Milky Way Adventure Park – What’s In A Quota?

In recent tourism focused press a great deal of discussion surrounds The Gove Affect, the fallout of a law banning parents from removing their students from school during term times. This isn’t the first time that seemingly unrelated UK public policy has had far-reaching implications on the tourism industry. In fact, it is thanks to a 1984 EU-sanctioned quota against milk production in the UK that Devon now boasts one of the most family-friendly attractions in the country, Milky Way Adventure Park.

As its name suggests, the Milky Way did not start as an all-seasons theme park. Today’s owners, the Stanbury family, bought the farm in 1940 from Clovelly as a dairy farm. Ever the entrepreneurial couple, Trevor and Christine also employed the warehouse that is now serving as the Milky Way entry area for a live cattle trading market. It was in the middle of this market that Trevor stood when, in April 1984, the booming hall fell completely silent: a European Union commission had instituted a milk quota on all English producers. In that moment, the business and personal livelihood of every person in that hall changed.

Trevor’s first step was not to leave dairy completely but to revamp the farm as a tourist attraction. “First, we became the first open farm in the UK. We had no planning permission! We just invited people to come and help us milk the cows. You wouldn’t believe their responses when visitors from the city learned the milk was warm. The look on their faces when they touched a cow. They said, ‘But the milk we get from the store is cold!’”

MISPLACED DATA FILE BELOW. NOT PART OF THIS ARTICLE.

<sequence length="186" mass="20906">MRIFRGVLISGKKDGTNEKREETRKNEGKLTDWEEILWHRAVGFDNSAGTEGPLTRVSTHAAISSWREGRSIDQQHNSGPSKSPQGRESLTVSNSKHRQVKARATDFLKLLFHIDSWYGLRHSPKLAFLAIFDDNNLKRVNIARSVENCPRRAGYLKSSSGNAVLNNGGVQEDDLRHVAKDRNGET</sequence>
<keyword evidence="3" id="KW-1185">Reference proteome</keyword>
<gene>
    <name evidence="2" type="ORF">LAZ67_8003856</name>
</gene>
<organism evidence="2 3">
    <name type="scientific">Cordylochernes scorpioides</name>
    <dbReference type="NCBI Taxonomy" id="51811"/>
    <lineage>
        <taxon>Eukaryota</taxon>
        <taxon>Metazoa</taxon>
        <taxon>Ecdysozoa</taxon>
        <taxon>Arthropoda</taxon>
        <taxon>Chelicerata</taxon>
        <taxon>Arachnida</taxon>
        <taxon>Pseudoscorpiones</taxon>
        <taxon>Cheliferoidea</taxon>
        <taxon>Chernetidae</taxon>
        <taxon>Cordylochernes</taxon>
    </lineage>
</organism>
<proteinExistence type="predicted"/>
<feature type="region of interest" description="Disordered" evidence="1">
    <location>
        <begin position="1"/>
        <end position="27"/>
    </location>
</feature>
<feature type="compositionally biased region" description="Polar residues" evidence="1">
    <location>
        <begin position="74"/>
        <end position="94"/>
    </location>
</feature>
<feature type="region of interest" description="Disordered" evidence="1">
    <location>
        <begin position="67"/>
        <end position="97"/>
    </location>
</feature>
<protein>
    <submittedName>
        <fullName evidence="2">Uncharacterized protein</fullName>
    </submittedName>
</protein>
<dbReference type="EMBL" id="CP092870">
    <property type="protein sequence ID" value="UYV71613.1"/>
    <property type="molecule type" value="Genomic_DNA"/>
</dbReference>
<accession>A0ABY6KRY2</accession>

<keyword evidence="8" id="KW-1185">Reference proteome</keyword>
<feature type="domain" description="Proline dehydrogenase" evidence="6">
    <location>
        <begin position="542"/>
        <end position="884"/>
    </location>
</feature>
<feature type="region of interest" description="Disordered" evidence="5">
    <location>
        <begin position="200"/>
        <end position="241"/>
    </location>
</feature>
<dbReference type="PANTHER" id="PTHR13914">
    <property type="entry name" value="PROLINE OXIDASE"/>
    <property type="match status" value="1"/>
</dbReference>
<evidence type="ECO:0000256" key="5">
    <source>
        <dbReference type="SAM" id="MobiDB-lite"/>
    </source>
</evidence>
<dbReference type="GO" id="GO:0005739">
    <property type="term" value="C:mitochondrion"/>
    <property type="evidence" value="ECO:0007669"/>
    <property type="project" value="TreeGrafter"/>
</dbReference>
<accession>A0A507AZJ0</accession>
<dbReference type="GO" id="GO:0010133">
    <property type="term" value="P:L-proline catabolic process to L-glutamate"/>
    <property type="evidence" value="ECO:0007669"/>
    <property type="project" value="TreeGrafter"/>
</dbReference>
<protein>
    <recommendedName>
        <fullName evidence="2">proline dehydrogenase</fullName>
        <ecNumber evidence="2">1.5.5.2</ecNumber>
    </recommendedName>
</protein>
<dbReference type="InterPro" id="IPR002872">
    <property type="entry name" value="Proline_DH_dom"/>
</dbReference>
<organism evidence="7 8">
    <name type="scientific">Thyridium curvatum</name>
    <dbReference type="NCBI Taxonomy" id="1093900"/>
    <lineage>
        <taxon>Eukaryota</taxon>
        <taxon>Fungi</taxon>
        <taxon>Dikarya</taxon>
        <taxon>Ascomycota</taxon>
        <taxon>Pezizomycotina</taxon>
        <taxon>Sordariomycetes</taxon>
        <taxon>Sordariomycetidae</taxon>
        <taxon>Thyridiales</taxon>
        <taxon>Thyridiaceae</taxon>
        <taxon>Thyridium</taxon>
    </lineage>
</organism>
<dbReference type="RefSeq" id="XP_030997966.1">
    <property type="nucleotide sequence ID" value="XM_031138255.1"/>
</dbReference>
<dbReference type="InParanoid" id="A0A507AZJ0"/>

Month after month, year after year, the Stanbury family expanded Milky Way’s attractions. First was the Clone Zone dark ride with a suspended rollercoaster where visitors “interact with aliens.” Community groups began to note Milky Ways’ potential: with over 2.5 football fields of available land and a great desire to unite the North Devon community, the Milky Way became an incubator for Devonians. “Twenty years ago a surfer showed up with a barn owl,” Trevor said. “He gave us a demonstration and said he had more birds. Would we be willing to keep them here? We designed the centre so the birds could be kept outdoors. Then we started hosting the first indoor bird of prey demonstration in Devon. Today we’re one of the only organizations that’s experimenting with training birds to fly free. Actually, one of our birds leaves every day for a couple hours and then returns minutes before he’s set to perform. It’s amazing.”

Trevor’s ability to unite seemingly disparate groups in effort to benefit Devon society as a whole is evident in his latest endeavour, the North Devon Marketing Bureau. The Devon community is evidently impressed by Trevor’s ability to spearhead this business networking organization under the mission to promote North Devon as a tourism destination. Trevor was voted Business Champion in this year’s North Devon Journal Business Awards. Having enlisted 236 businesses with an overall pledge of £11,000/ year for three years, it’s doubtless that Trevor deserves the accolades.

Over twenty years ago a foreign-built quota nearly drove Trevor and many other Devonian business holders to ruins. Today, the Stanbury family has turned a limitation into an opportunity for himself, his visitors, and his community. So what’s in a quota, anyway?

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